39 found
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  1.  3
    Pain Management and Provider Liability: No More Excuses.Barry R. Furrow - 2001 - Journal of Law, Medicine and Ethics 29 (1):28-51.
    Pain is undertreated in the American health-care system at all levels: physician offices, hospitals, long-term care facilities. The result is needless suffering for patients, complications that cause further injury or death, and added costs in treatment overall. The health-care system's failure to respond to patient pain needs corrective action. Excuses for such shortcomings are simply not acceptable any longer.Physicians have long been accused of poor pain management for their patient. The term “opiophobia” has been coined to describe this remarkable clinical (...)
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  2.  7
    Pain Management and Provider Liability: No More Excuses.Barry R. Furrow - 2001 - Journal of Law, Medicine and Ethics 28 (s4):28-51.
  3.  23
    Quality Control in Health Care: Developments in the Law of Medical Malpractice.Barry R. Furrow - 1993 - Journal of Law, Medicine and Ethics 21 (2):173-192.
    Physicians and institutional providers face expanding liability exposure today, in spite of state tort reform legislation and public awareness of the costs of malpractice for providers. Standards of practice are evolving rapidly; new medical technologies are being introduced at a rapid rate; information is proliferating as to treatment efficacy, patient risk, and diseases generally. Tort standards mirror this change. As medical standards of care evolve, they provide a benchmark against which to measure provider failure. The liability exposure of physicians is (...)
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  4.  16
    Regulating the New: A Consideration of CRISPR and Approaches to Professional Standards of Practitioners of Chinese Medicine in Australia and Accessing the NDIS.Barry R. Furrow & Bernadette J. Richards - 2017 - Journal of Bioethical Inquiry 14 (2):167-172.
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  5.  16
    Must Physicians Reveal Their Wounds?Barry R. Furrow - 1996 - Cambridge Quarterly of Healthcare Ethics 5 (2):204.
    The physician–patient relationship is anchored in trust. Historically the relationship has been a paternalistic one, with the patient expected to trust the physician's training and skills in doing what is “best” for the patient. But medical knowledge has expanded, as have treatment options and knowledge of the risks of treatment. The physician must now possess volumes of specialized knowledge about procedures and treatments, side effects and alternatives, drugs and their contraindications. Information has become a companion to trust. The patient, while (...)
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  6. Editor's Voice.Barry R. Furrow - 1985 - Journal of Law, Medicine and Ethics 13 (5):204-204.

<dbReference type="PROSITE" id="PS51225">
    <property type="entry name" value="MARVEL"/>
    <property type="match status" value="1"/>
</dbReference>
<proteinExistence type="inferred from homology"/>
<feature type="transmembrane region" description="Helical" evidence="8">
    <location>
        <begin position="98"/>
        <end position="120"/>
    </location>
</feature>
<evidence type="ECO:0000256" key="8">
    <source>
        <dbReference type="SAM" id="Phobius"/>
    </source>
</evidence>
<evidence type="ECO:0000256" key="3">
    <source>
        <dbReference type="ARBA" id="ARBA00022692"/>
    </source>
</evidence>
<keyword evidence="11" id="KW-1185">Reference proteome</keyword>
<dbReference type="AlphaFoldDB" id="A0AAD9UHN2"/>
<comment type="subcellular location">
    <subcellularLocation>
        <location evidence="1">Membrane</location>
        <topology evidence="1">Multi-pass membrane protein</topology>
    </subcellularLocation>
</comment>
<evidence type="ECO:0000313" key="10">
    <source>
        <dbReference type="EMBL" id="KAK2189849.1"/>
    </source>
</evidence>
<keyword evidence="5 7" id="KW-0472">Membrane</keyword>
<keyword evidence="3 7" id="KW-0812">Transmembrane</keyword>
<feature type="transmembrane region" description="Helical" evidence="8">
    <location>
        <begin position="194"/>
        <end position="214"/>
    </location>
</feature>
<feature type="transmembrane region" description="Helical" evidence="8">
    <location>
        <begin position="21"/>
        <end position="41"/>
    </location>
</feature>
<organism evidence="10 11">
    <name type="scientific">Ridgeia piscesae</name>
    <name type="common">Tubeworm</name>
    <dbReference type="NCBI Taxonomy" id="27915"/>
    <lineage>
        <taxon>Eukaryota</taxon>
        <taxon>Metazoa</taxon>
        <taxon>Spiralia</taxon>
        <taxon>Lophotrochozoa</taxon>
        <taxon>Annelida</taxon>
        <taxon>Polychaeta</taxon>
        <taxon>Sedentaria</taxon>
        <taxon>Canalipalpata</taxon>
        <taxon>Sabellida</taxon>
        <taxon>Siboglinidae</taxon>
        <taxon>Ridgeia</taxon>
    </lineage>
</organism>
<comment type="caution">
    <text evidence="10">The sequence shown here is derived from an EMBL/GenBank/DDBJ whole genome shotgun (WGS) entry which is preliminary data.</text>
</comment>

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  7. Patient Injury and Liability: Why Worry?Barry R. Furrow - 2001 - Journal of Law, Medicine and Ethics 29 (3-4):250-252.
    We live in an anxious world, riddled with unpredictable threats to our safety and unexpected hatreds directed toward us. It is easy to obsess on the terrors around us, about which we can do little, and lose perspective on the real and sometimes devastating risks that we encounter in our daily lives. These everyday risks need to be regularly revisited — to remind ourselves that they can be reduced with the application of sharp minds, careful scholarship, and political will.Medical errors (...)
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  8. Patient Injury and Liability: Why Worry?Barry R. Furrow - 2001 - Journal of Law, Medicine and Ethics 29 (3-4):250-252.
    We live in an anxious world, riddled with unpredictable threats to our safety and unexpected hatreds directed toward us. It is easy to obsess on the terrors around us, about which we can do little, and lose perspective on the real and sometimes devastating risks that we encounter in our daily lives. These everyday risks need to be regularly revisited — to remind ourselves that they can be reduced with the application of sharp minds, careful scholarship, and political will.Medical errors (...)
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  9. The Body Zone.Barry R. Furrow - 1985 - Journal of Law, Medicine and Ethics 13 (6):260-260.
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  10. The Mental Health System in Crisis: Politics and Rights.Barry R. Furrow - 1984 - Journal of Law, Medicine and Ethics 12 (2):76-79.
  11. The Problem of Civil Commitment: Improving Policy by Generating Data.Barry R. Furrow - 1985 - Journal of Law, Medicine and Ethics 13 (6):283-283.
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  12. Will Psychotherapy Be Transformed in the 1980s?Barry R. Furrow - 1983 - Journal of Law, Medicine and Ethics 11 (3):96-96.
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  13. Will Psychotherapy Be Transformed in the 1980s?Barry R. Furrow - 1983 - Journal of Law, Medicine and Ethics 11 (3):96-96.
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  14.  54
    Surrogate Motherhood: A New Option for Parenting?Barry R. Furrow - 1984 - Journal of Law, Medicine and Ethics 12 (3):106-106.
  15.  25
    The Problem of Medical Misadventures: A Review of E. Haavi Morreim's Holding Health Care Accountable. [REVIEW]Barry R. Furrow - 2001 - Journal of Law, Medicine and Ethics 29 (3-4):381-393.